CCAS welcomes Dr. Tamim Al-Barghouti, Dr. Juan Romero, and Dr. Manal Jamal for the 2008-2009 academic year. Dr. Al-Barghouti, a Palestinian political scientist and poet, is a visiting professor, and will teach two courses: Comparative Politics of the Middle East and Islamic Political Thought. Dr. Juan Romero has been named the 2008-2009 Qatar Post-Doctoral Fellow, and will teach a graduate seminar in the fall entitled The Great Powers and the Middle East. In the spring, Dr. Romero will teach a seminar on the history of Iraq. Dr. Manal Jamal comes to CCAS as a visiting scholar from James Madison University, where she is an assistant professor of political science. Please see below for these scholars’ full bios.
Tamim Al-Barghouti, born in Cairo in 1977, studied politics at Cairo University, the American University in Cairo, and Boston University, where he received his Ph.D. in political science in 2004. He has worked for the United Nations in various capacities, including involvement in its Division of Palestinian Rights as well as the Department of Political Affairs and its Mission in Sudan. In 2005 he was appointed an assistant professor of political science at the American University in Cairo. In 2007 Dr. Al-Barghouti became a fellow at the Berlin Institute for Advanced Study. He is the author of Benign Nationalism: State Building Under Occupation (The Egyptian National Library, 2007) and The Umma and the Dawla: Nation State and the Arab Middle East (Pluto Press, 2008).
Dr. Al-Barghouti has also published five poetry collections in Arabic. Through his poems—which express Palestinian concerns in both classical Arabic and the local dialect—as well as public performances and television appearances, he has become one of Palestine’s most celebrated contemporary poets.
Juan Romero received his Master’s degree in Middle Eastern studies from the University of Texas at Austin (UT) in 2001. His thesis was entitled “Emerging Military Alliances in the Middle East: Security or Pandora’s Box?” He received his doctoral degree in history from UT in 2008. His dissertation is entitled “The Iraqi Revolution of 1958 and the Search for Security in the Middle East.” Dr. Romero’s research interests focus on European imperialism and the Cold War in the Middle East.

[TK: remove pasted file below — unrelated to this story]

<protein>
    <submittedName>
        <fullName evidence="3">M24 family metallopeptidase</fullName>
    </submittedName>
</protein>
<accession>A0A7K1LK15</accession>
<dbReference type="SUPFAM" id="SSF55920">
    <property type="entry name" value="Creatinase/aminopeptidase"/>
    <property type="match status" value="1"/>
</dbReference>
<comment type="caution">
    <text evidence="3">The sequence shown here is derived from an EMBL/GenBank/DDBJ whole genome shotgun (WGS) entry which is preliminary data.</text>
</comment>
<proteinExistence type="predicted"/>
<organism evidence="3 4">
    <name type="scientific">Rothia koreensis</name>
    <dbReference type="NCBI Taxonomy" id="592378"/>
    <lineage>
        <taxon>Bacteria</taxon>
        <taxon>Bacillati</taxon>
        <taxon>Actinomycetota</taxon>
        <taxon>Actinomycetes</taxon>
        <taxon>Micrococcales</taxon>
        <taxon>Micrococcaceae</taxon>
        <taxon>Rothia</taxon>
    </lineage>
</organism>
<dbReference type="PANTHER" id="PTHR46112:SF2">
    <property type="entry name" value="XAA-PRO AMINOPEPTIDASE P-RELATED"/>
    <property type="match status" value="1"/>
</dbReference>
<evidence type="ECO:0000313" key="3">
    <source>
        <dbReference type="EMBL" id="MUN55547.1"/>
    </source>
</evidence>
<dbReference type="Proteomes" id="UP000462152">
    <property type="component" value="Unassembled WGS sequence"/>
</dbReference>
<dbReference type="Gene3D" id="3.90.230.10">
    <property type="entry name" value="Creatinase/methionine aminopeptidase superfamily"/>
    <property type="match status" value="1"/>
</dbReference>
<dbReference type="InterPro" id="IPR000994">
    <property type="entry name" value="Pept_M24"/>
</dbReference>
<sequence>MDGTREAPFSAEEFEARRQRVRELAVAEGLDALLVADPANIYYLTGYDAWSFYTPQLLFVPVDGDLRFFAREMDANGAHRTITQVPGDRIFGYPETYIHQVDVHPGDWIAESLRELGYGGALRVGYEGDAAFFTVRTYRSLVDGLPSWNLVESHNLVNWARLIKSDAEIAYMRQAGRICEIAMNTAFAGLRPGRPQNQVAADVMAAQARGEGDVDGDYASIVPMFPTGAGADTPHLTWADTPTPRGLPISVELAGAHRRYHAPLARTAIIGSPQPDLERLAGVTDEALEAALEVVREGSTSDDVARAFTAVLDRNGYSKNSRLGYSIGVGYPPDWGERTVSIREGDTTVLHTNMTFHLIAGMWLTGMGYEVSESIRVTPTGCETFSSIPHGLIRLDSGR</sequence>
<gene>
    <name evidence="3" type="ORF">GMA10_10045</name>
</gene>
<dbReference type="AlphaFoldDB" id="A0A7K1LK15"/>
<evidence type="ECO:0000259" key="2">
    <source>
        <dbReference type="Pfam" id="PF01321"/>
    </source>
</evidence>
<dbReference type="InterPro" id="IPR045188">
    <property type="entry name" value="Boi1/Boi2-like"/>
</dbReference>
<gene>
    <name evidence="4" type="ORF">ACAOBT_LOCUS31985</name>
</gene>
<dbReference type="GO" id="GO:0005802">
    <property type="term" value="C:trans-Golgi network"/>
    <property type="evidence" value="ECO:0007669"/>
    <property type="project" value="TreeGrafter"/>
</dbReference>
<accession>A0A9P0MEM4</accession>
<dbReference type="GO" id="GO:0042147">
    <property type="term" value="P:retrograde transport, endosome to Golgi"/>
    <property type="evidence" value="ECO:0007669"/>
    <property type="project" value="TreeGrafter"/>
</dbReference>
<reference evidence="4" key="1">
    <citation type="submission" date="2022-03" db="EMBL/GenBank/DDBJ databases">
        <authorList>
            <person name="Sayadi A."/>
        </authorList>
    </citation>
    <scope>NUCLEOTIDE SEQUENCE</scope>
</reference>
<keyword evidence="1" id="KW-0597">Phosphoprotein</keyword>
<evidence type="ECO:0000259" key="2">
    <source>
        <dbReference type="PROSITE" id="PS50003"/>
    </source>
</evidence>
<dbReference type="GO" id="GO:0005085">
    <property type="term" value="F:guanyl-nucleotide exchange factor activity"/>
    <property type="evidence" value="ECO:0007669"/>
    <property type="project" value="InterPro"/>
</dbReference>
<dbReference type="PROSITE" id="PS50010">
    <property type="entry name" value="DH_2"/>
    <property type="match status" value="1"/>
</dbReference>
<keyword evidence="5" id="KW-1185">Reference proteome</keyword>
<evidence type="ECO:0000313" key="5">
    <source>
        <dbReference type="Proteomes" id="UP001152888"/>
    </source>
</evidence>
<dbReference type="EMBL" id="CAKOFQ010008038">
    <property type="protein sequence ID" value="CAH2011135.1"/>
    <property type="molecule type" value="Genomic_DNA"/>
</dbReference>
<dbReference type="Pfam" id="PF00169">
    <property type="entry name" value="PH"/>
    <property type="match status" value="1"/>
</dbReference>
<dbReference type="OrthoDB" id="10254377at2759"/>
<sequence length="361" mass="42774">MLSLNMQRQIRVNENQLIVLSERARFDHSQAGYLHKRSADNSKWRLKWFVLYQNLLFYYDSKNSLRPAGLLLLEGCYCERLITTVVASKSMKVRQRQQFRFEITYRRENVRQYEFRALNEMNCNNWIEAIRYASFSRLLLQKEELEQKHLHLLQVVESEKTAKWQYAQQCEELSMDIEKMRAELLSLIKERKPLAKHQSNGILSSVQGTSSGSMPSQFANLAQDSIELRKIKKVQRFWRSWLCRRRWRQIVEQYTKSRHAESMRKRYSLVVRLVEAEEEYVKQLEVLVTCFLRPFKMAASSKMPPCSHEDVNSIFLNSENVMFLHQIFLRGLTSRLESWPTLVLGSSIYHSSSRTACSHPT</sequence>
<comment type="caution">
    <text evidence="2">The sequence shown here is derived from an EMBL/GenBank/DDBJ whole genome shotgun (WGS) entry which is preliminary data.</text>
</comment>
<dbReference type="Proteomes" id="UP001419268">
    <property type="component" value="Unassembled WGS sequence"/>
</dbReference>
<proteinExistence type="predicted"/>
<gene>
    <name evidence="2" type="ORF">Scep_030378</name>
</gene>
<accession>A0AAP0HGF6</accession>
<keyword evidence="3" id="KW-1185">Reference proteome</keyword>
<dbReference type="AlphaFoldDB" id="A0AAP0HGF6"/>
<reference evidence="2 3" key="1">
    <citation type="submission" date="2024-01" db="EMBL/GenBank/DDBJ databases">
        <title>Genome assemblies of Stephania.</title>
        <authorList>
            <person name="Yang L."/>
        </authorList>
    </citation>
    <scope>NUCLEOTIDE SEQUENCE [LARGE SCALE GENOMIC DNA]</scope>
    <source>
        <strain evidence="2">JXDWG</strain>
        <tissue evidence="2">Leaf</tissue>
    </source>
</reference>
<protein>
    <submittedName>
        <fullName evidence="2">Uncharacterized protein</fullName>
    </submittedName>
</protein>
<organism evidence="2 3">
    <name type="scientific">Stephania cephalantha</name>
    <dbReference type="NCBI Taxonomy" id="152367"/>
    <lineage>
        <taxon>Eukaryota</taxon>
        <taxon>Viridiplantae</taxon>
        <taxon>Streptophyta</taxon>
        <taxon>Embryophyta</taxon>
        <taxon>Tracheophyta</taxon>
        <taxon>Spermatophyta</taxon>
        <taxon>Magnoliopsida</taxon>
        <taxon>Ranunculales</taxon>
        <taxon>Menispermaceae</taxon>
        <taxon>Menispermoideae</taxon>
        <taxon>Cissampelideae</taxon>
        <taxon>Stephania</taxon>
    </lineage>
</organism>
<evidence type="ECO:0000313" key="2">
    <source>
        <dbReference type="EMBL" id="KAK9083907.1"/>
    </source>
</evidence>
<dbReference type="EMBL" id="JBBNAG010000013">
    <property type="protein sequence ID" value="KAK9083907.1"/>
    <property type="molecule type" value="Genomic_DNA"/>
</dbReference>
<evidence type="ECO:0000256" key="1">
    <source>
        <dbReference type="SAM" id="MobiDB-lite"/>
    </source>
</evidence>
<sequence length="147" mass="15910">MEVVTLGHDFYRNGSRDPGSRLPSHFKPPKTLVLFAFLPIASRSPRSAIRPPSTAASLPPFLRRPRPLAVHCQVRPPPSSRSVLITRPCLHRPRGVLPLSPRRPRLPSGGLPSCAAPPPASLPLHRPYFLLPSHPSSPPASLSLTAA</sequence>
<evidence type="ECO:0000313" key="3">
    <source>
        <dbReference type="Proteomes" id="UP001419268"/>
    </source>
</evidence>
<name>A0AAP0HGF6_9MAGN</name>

Prior to his graduate studies, Dr. Romero traveled extensively, including to Egypt, and lived for many years in Russia, Taiwan, India, and Japan. His professional career includes working as a guide, translator, interpreter, and language and yoga instructor. He has studied Arabic in Egypt and meditation in Taiwan, India, and Japan.
Manal Jamal received her Ph.D. from McGill University in 2006, specializing in comparative politics of developing areas. She also holds a B.A. and an M.A. in international relations from the University of California, Davis, and San Francisco State University, respectively. Prior to joining the faculty of James Madison University Dr. Jamal was a Sultan Post-Doctoral Fellow at the Center for Middle Eastern Studies at the University of California, Berkeley, a research fellow at the Dubai School of Government, and a visiting scholar at Harvard University’s Dubai Initiative at the Belfer Center.
Her research and teaching interests include democratization, war-to-peace transitions, and the politics of the Middle East, including the Arab-Israeli conflict. She is currently working on a book manuscript, Democracy Promotion in Troubled Times: the Limits of Western Donor Assistance to Civil Society, which examines the impact of donor assistance to civil society in the Palestinian territories and El Salvador. This manuscript draws from fieldwork for which the author was a winner of the best fieldwork award of the Comparative Democratization section of the American Political Science Association.